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Rage against liquor: why the women of Rohtas could choose NOTA

N Kumar | Updated on: 16 October 2015, 15:05 IST
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The decision

  • In 2007, Nitish Kumar liberalised liquor sales in Bihar
  • The BJP was his ally then, and supported the policy

The backlash

  • The increase in liquor shops led to a rising alcohol problem
  • Women of Rohtas district decide to start a political movement against this

More in the story

  • Why the women were forced to take to the streets
  • How the small local movement is gaining momentum

One of the highlights of the first phase of polling in Bihar was the high percentage of women who turned up to cast their votes. It's unclear which alliance will benefit from this, though some analysts claim it could end up favouring Nitish Kumar.

Women in Bihar have awakened politically, and credit must go to the decision to make 50% reservation for them in panchayat elections mandatory. This is the first assembly election since the implementation of this policy, and its impact may upset many political equations.

Women voted in large numbers for the BJP during the 2014 general election. However, this was attributed to the Modi wave sweeping across northern India. The jury is still out on whose core voters they really are.

The shift towards NOTA

In Rohtas district, the fragmentation of women's vote is clearly visible.

The region will go to the polls in the second phase on Friday, 16 October. And the word on the street is that the women of Rohtas have decided to oppose both the major alliances. It seems many of them are likely to press the 'None of the Above' button this time.

A lot of them did exactly that in the Lok Sabha election. As a result, the Sasaram parliamentary constituency record 13,000-odd NOTA votes, whereas the adjoining seat, Karakat, polled 11,000-plus such votes.

The alcohol problem

So what's the reason behind the women's decision? Nitish Kumar may have done good deeds for Bihar, but one decision has rendered all of them moot.

In 2007, the Nitish government liberalised the state's liquor policy.

Rohtas is one of the areas mired in the feudal treatment of women. The free availability of liquor on every street corner has had dire consequences for them.

Alcoholism was already a significant problem in the region around Sasaram, and the increase in liquor sales led to a growth in incidents of crimes against women. What's worse, even children started getting addicted to alcohol.

The women of this region were bubbling with rage. Then, one Sunita Singh decided she had had enough. In 2013, Sunita started to mobilise local women against liquor outlets, under the banner of the 'Pragatisheel Mahila Sangh'.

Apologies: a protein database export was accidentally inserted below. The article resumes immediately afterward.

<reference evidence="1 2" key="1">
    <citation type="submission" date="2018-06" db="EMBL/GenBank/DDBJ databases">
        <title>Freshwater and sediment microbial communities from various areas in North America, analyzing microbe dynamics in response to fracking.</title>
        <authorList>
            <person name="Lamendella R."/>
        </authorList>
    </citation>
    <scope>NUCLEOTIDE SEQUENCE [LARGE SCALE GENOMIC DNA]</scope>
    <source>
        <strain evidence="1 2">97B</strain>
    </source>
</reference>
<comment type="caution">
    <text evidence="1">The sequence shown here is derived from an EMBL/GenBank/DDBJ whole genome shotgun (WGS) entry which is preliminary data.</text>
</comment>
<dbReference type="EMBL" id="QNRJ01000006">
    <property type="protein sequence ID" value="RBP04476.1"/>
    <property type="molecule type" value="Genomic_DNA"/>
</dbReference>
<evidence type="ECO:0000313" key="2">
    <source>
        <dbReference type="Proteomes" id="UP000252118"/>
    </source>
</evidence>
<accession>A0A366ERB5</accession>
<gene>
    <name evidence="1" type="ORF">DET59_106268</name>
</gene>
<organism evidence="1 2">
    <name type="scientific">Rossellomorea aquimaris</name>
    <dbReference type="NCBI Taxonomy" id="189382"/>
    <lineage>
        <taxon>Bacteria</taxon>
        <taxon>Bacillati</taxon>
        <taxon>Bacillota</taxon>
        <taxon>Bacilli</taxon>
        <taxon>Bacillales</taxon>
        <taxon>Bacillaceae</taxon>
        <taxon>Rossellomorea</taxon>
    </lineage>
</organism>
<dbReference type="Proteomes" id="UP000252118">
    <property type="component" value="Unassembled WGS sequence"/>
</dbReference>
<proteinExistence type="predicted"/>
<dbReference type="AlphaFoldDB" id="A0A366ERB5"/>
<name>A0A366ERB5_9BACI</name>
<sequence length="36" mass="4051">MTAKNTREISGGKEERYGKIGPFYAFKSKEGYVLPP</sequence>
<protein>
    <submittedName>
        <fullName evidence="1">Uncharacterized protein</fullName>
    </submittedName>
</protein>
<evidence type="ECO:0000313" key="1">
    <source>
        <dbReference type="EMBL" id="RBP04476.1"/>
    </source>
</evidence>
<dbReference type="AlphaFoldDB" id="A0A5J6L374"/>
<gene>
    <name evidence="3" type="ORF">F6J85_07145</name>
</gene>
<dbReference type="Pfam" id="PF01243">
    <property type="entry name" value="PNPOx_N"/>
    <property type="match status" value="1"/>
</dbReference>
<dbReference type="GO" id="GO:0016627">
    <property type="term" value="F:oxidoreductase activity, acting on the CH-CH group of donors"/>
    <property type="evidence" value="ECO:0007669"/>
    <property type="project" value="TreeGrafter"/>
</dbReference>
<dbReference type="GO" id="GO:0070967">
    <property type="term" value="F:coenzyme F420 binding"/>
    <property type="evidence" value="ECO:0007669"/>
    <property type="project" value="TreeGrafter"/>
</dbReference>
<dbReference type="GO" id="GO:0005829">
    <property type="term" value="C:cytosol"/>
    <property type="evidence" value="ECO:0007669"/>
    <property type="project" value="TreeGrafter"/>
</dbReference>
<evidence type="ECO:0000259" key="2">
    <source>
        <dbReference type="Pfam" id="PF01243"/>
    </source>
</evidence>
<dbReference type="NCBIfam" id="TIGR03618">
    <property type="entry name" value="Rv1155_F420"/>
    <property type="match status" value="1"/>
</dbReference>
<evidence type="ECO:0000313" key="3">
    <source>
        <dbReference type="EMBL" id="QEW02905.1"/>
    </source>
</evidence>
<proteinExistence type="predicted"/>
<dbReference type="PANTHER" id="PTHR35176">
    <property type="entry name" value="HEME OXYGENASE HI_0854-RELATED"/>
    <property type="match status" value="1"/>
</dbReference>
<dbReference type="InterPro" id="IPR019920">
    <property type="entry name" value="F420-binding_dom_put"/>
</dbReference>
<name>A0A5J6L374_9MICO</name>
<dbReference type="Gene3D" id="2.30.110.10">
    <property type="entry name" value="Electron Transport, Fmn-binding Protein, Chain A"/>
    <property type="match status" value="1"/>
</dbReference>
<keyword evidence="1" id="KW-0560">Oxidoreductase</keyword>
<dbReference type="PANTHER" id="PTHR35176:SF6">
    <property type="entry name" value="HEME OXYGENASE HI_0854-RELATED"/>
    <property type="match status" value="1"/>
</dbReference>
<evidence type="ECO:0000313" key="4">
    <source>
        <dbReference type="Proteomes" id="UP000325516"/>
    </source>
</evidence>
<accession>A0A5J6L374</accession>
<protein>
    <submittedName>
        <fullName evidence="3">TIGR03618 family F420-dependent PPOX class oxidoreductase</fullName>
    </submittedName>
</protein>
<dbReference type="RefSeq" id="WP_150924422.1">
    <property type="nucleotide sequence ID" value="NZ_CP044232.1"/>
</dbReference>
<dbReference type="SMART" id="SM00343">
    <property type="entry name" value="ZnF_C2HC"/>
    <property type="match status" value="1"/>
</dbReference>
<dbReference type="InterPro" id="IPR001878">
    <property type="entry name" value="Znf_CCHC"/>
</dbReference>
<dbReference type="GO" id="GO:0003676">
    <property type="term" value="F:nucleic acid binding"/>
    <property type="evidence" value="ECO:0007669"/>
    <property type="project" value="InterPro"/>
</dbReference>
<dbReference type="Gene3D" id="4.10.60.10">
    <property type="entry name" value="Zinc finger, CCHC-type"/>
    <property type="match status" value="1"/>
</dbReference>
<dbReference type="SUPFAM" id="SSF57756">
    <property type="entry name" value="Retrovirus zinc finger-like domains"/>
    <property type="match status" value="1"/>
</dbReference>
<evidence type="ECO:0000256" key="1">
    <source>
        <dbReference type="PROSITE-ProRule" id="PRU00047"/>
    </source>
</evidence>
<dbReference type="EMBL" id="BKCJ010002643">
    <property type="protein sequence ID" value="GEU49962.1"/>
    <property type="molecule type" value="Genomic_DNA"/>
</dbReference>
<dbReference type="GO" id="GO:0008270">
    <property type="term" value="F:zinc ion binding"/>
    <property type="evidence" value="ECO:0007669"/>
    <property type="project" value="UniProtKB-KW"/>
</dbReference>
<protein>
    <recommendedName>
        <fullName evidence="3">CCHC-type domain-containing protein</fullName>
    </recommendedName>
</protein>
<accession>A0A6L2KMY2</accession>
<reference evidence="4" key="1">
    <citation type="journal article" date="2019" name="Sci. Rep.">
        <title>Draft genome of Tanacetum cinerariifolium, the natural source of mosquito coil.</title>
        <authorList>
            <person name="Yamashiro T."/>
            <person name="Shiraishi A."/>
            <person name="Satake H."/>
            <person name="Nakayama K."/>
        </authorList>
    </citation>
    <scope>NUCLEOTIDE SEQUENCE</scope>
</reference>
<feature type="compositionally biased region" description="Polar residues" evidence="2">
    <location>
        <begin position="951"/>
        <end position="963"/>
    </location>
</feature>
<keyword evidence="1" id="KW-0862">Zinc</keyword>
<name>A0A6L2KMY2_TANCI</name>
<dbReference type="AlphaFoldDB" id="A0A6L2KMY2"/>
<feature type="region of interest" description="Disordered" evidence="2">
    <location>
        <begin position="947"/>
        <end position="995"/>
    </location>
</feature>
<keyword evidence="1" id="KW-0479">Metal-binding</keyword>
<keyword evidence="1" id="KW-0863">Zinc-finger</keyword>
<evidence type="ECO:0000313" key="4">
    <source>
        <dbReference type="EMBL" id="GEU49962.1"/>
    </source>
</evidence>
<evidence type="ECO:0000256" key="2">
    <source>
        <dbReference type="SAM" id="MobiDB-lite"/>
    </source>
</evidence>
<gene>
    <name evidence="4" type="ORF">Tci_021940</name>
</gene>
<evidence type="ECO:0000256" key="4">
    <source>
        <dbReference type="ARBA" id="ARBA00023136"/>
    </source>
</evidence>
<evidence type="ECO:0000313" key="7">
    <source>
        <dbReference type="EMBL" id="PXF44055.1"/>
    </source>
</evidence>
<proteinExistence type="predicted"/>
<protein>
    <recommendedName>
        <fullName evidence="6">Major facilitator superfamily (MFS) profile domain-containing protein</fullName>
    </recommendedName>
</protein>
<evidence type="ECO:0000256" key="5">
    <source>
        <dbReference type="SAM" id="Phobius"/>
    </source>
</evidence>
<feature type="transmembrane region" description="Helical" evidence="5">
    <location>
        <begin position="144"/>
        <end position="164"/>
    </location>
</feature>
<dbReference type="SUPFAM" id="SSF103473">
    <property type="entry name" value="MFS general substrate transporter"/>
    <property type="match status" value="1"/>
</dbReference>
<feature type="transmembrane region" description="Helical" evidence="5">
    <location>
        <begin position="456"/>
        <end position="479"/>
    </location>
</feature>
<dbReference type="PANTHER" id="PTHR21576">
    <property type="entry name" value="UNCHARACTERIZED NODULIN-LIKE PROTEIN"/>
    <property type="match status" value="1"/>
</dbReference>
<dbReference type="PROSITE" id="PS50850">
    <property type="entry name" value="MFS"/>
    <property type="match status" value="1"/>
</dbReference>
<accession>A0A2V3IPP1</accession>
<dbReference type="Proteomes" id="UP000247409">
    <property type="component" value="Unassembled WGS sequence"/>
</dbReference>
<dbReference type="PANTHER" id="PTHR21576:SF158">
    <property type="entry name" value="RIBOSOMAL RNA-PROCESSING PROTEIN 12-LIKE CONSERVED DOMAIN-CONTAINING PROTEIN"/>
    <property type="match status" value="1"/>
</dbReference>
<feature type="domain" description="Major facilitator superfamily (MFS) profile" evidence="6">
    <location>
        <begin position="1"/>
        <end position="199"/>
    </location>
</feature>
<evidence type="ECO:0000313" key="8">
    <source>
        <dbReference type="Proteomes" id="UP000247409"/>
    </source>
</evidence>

Political struggle, not just social

women against liquor in bihar

The campaign began from a liquor shop at Konar Bazaar in Sasaram. Many local children would throng to this particular shop and, as a result, become addicted.

A group of women from the Pragatisheel Mahila Sangh simply went to the shop and locked it. Then vendor didn't dare open it again.

This had a cascading effect on other areas too, and many such actions followed.

Nitish's liberalisation of liquor sales has led to anger among the women of the Rohtas district

"We found that there are over 100 widows in villages like Karwandiya, Bansa and Sitabigha. Most of them had lost husbands due to alcohol addictions. We came to the conclusion that fighting petty vendors is not enough - we will have to wage a political struggle," Sunita says.

Sunita and her co-activists decided to take on both Nitish and the BJP, as both had followed a similar policy on liquor.

They took the issue to the masses by distributing pamphlets and organising meetings during the Lok Sabha elections.

When it became clear they were pitching for the NOTA option, the local administration refused to allow them to hold meetings. It hasn't permitted them this time either.

"We knew the local authorities would oppose our campaign. Therefore, we started distributing pamphlets much before the elections were announced. We have already conducted several rallies and meetings and distributed a lot of leaflets. I am confident the number of women pressing the 'NOTA' button would increase manifold this time," hopes Sunita.

Bhola Shankar, leader of the Communist Centre of India, a workers' union in Rohtas, agrees that Sunita's movement will make an impact.

"This agitation will definitely bear fruit. Thousands of voters supported their campaign during the Lok Sabha election. The number is only going to increase this time," he says.

First published: 16 October 2015, 15:05 IST
 
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